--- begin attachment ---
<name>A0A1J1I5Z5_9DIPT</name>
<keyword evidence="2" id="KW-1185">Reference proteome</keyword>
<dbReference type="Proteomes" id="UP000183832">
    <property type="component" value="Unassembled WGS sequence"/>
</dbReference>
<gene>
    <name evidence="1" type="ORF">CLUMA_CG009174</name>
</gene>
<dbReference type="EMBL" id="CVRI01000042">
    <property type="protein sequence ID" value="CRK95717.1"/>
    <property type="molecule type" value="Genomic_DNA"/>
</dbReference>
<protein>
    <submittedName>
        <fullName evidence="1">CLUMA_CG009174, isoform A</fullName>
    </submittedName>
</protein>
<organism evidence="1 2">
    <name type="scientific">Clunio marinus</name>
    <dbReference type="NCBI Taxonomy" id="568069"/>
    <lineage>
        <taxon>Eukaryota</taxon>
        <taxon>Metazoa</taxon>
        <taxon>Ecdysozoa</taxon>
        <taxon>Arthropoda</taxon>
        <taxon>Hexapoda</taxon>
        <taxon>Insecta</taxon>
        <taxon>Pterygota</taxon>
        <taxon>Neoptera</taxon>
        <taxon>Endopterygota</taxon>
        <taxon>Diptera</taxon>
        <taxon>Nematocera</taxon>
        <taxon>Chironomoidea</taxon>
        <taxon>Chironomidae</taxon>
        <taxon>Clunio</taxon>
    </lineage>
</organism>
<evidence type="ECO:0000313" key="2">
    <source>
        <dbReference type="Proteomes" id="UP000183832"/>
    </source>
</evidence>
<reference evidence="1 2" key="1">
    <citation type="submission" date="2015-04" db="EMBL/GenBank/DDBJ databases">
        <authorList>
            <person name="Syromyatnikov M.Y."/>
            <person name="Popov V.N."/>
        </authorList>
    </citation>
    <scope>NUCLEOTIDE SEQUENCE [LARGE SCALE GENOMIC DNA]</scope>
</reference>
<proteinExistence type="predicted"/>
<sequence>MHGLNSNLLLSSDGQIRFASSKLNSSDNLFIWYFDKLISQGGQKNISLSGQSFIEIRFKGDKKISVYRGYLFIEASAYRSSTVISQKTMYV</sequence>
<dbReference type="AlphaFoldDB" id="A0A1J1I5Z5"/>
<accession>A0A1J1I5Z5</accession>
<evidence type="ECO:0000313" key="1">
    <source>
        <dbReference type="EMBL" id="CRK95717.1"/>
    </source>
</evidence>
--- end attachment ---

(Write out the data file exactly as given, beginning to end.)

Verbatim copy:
<name>A0A1J1I5Z5_9DIPT</name>
<keyword evidence="2" id="KW-1185">Reference proteome</keyword>
<dbReference type="Proteomes" id="UP000183832">
    <property type="component" value="Unassembled WGS sequence"/>
</dbReference>
<gene>
    <name evidence="1" type="ORF">CLUMA_CG009174</name>
</gene>
<dbReference type="EMBL" id="CVRI01000042">
    <property type="protein sequence ID" value="CRK95717.1"/>
    <property type="molecule type" value="Genomic_DNA"/>
</dbReference>
<protein>
    <submittedName>
        <fullName evidence="1">CLUMA_CG009174, isoform A</fullName>
    </submittedName>
</protein>
<organism evidence="1 2">
    <name type="scientific">Clunio marinus</name>
    <dbReference type="NCBI Taxonomy" id="568069"/>
    <lineage>
        <taxon>Eukaryota</taxon>
        <taxon>Metazoa</taxon>
        <taxon>Ecdysozoa</taxon>
        <taxon>Arthropoda</taxon>
        <taxon>Hexapoda</taxon>
        <taxon>Insecta</taxon>
        <taxon>Pterygota</taxon>
        <taxon>Neoptera</taxon>
        <taxon>Endopterygota</taxon>
        <taxon>Diptera</taxon>
        <taxon>Nematocera</taxon>
        <taxon>Chironomoidea</taxon>
        <taxon>Chironomidae</taxon>
        <taxon>Clunio</taxon>
    </lineage>
</organism>
<evidence type="ECO:0000313" key="2">
    <source>
        <dbReference type="Proteomes" id="UP000183832"/>
    </source>
</evidence>
<reference evidence="1 2" key="1">
    <citation type="submission" date="2015-04" db="EMBL/GenBank/DDBJ databases">
        <authorList>
            <person name="Syromyatnikov M.Y."/>
            <person name="Popov V.N."/>
        </authorList>
    </citation>
    <scope>NUCLEOTIDE SEQUENCE [LARGE SCALE GENOMIC DNA]</scope>
</reference>
<proteinExistence type="predicted"/>
<sequence>MHGLNSNLLLSSDGQIRFASSKLNSSDNLFIWYFDKLISQGGQKNISLSGQSFIEIRFKGDKKISVYRGYLFIEASAYRSSTVISQKTMYV</sequence>
<dbReference type="AlphaFoldDB" id="A0A1J1I5Z5"/>
<accession>A0A1J1I5Z5</accession>
<evidence type="ECO:0000313" key="1">
    <source>
        <dbReference type="EMBL" id="CRK95717.1"/>
    </source>
</evidence>